In a significant deviation from its usual here and now focus, Miss Kobayashi’s Dragon Maid (Kobayashi-san Chi no Maid Dragon) treats us to several flashback sequences this week, setting a peaceful lull before next week’s final confrontation.
Just like in recent episodes, this one starts with a mundane example of dragon-human family life. A quiet breakfast, an inquiry into dinner preferences, then a gentle farewell as Tohru flits through house chores before setting about making the tastiest omurice on Earth.
Tohru’s emphatic approach to dusting and scrubbing comes across through snappy cuts while she sings a made-up cleaning song. It’s hard not to love.
As she transitions into cooking, her enthusiasm doesn’t wane. We get to watch her physically focus her energy and emotions into making the dish the best it can be. And although it looks tasty enough for any human to consume, it’s not quite up to her lofty standards. That’s why when Lucoa drops by, the basic cooking advice — “use good ingredients” — comes as a subversive punchline in the face of Tohru’s housework skills.
It’s hard not to love Tohru’s Maid Dragon cleaning song
Tohru takes her advice to heart, though. She stalks the supermarket for the finest poultry she can afford, but she can’t afford much, so she opens a portal back to her own dimension to grab some fixings.
A brief shoujo manga-style cut in this sequence shows us how Tohru views her relationship with Kobayashi. It’s a small wonder that the sheen has lasted this long, but it also smoothly explains Tohru’s willingness to literally go to another world to procure dinner supplies.
Meanwhile, on Kobayashi’s train ride home, she dozes off into a dream sequence recounting the stress-filled drunken night when she first met Tohru. In an attempt to forget her overbearing boss (who would later get his comeuppance at the hands of an invisible Tohru,) Kobayashi hops on the wrong train nursing a giant bottle of sake.
Kobayashi’s alcohol-addled stupor is a grand treat
It’s a grand treat when we get to see her alcohol-addled stupor bring her face to face with Tohru, nearly dead from a holy sword wound. Watching Kobayshi ignore the dragon’s warnings thanks to liquid courage is super endearing. It make you want to side with the annoyed Tohru, caught in a sober personality reversal from the drunken love we’re used to.
Kobayashi hauls the sword from Tohru’s flank, saving her life and earning her gratitude. But instead of accepting her thanks, she enlists Tohru as a new drinking buddy, and they bond over sake-instilled belches and the injustices of their respective worlds. It’s a really fun glimpse into a crucial moment that I didn’t even realize I wanted exposition for.
The scene expertly reveals nuances of the pair’s characters, and it transitions well into a Tohru flashback once they’ve sat down to enjoy dinner.
In the most extensive and lucid flashback we’ve seen from Tohru’s past, we see her interactions with a bandit human that harbours no fear for the winged beast before her. In a tense moment, the bandit sits still as Tohru threatens to step on her, but splays her toes leaving the human girl unharmed. The sequence makes Tohru out as a dragon that’s never had a bad heart. She was just shackled to the societal restrictions she was born into.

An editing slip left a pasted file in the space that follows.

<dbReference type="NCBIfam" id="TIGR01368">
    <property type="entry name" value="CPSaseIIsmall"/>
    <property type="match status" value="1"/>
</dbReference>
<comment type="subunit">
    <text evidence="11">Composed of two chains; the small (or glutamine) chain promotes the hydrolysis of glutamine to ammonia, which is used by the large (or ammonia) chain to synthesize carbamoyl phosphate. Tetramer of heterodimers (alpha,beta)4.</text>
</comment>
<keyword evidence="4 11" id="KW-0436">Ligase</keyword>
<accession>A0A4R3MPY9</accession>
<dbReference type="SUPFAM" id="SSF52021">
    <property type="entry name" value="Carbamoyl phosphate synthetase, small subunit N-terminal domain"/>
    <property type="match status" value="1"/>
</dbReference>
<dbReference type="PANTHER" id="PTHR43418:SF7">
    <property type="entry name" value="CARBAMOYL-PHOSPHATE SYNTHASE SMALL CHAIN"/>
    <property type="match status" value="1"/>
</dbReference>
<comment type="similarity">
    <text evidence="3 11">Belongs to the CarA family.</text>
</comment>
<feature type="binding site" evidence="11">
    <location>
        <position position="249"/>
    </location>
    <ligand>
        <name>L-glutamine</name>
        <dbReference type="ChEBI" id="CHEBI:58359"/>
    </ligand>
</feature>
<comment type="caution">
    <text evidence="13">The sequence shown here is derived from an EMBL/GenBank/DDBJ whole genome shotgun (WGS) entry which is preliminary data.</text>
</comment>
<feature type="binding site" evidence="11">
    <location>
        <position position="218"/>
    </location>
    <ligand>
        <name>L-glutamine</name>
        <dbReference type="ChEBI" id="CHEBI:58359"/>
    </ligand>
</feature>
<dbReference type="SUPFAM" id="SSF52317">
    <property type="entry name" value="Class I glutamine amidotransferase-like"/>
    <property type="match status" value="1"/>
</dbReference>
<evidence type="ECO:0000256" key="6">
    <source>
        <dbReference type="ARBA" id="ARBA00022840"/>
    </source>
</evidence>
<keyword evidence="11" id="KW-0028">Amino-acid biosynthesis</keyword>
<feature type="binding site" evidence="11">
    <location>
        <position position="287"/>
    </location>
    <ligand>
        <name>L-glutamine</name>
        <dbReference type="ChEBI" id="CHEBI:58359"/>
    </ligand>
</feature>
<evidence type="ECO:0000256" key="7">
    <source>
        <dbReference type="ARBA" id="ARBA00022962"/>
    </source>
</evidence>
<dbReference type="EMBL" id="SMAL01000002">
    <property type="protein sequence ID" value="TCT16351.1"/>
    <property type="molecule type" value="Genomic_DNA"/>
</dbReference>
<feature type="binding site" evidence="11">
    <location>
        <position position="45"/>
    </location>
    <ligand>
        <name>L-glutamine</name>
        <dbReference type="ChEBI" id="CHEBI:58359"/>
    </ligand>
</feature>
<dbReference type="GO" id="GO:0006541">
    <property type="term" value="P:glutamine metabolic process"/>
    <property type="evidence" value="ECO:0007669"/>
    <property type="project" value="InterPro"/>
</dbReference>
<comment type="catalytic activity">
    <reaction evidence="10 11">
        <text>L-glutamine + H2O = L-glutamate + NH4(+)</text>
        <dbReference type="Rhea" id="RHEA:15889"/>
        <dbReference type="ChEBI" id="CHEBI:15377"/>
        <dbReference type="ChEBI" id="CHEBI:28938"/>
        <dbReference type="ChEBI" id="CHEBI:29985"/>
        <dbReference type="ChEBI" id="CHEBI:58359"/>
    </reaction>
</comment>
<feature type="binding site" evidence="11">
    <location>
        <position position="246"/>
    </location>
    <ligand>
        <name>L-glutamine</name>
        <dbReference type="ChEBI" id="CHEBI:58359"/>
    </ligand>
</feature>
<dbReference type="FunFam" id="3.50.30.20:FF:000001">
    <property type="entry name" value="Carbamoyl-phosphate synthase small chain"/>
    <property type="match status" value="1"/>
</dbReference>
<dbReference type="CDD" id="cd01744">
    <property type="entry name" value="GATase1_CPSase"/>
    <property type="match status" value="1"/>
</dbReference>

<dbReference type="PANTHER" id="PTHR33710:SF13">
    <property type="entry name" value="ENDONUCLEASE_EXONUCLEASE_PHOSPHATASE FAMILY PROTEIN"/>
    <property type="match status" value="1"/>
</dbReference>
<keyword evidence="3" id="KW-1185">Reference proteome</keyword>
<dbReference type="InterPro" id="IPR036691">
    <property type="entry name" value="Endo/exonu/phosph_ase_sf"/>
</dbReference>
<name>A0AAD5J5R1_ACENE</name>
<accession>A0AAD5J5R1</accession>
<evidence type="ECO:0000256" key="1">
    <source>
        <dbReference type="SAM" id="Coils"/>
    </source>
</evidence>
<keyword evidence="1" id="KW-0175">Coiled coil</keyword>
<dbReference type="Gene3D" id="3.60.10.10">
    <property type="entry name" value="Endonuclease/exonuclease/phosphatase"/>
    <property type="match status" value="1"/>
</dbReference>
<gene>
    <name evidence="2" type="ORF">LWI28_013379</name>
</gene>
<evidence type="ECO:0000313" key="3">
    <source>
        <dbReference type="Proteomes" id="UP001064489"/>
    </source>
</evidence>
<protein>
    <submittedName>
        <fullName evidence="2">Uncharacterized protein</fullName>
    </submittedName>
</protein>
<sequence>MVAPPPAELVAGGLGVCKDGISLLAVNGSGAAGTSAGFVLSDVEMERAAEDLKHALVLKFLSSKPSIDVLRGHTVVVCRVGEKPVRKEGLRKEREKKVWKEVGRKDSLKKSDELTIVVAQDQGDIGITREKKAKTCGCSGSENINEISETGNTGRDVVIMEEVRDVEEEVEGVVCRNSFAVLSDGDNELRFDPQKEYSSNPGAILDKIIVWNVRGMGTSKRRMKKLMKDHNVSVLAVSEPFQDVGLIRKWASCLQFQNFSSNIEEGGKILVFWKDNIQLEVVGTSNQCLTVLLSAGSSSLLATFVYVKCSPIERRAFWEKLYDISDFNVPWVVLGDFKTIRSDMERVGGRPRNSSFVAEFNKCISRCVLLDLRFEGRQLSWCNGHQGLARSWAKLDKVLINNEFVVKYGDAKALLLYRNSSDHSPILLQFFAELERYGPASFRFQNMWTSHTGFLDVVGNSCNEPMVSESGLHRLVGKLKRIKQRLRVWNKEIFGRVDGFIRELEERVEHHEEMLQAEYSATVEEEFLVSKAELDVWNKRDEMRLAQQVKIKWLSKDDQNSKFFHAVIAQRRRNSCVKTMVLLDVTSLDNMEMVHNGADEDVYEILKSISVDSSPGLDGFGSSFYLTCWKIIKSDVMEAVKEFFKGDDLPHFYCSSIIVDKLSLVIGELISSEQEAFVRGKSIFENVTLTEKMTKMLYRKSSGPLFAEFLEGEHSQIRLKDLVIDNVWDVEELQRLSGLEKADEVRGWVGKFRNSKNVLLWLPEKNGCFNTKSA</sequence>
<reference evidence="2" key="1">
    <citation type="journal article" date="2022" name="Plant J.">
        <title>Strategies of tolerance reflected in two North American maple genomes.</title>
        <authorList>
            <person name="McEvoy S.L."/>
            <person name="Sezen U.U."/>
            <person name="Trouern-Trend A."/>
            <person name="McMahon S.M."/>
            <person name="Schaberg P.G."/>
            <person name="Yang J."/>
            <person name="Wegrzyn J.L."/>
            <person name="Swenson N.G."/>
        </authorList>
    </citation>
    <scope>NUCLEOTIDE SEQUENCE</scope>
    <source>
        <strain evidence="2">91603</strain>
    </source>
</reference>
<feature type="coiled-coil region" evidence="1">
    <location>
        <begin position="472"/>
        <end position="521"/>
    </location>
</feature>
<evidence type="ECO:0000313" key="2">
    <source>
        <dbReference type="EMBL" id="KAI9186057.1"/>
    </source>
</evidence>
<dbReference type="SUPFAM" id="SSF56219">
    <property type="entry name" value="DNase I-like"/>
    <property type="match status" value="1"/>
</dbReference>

That Maid Dragon can wrap these emotional beats into characters that feel surprisingly real within a fantasy setting is a testament to the production’s understanding of the genre’s tropes. It doesn’t need to explain why Tohru knows the girl is a bandit, and it doesn’t need to explain her telepathy. These things just are, and so we believe.
That verisimilitude extends to all of its characters in Earth’s world too. Interspersed between transitions this week, we see short, but highly revealing scenes about the other dragons’ lives among humans.
Even though he denies it, Shouta rushes out his front door, worried that his Setsubun ritual actually worked to banish Lucoa. And even the game-obsessed Fafnir takes time away from grinding MMO levels to bring in laundry from the rain and prepare a towel for Takiya’s return home. Maid Dragon keeps Fafnir in his chair to play-up his obstinance, but uses smart framing and dialogue to show the connection between the two men.
It only takes a few seconds, but the anime gently shows how its characters have assimilated. Then it verbalizes it through Elma. “I’ve sure blended in to this world,” she says. And she’s speaking for all the other dragons, too.
The glint of paternal crimson scales don’t look friendly
The sudden rain that soaked Takiya and kept Elma inside a cafe doesn’t seem like a random weather occurrence, though. With so many hints at peace, and tangible flashbacks to the dragons’ world, Maid Dragon smoothly builds towards an inevitable climax.
Something followed Tohru through her “shopping” portal, and the glint of its paternal crimson scales don’t exactly look friendly. It’s a great way to tease the next episode while satisfyingly concluding the current one.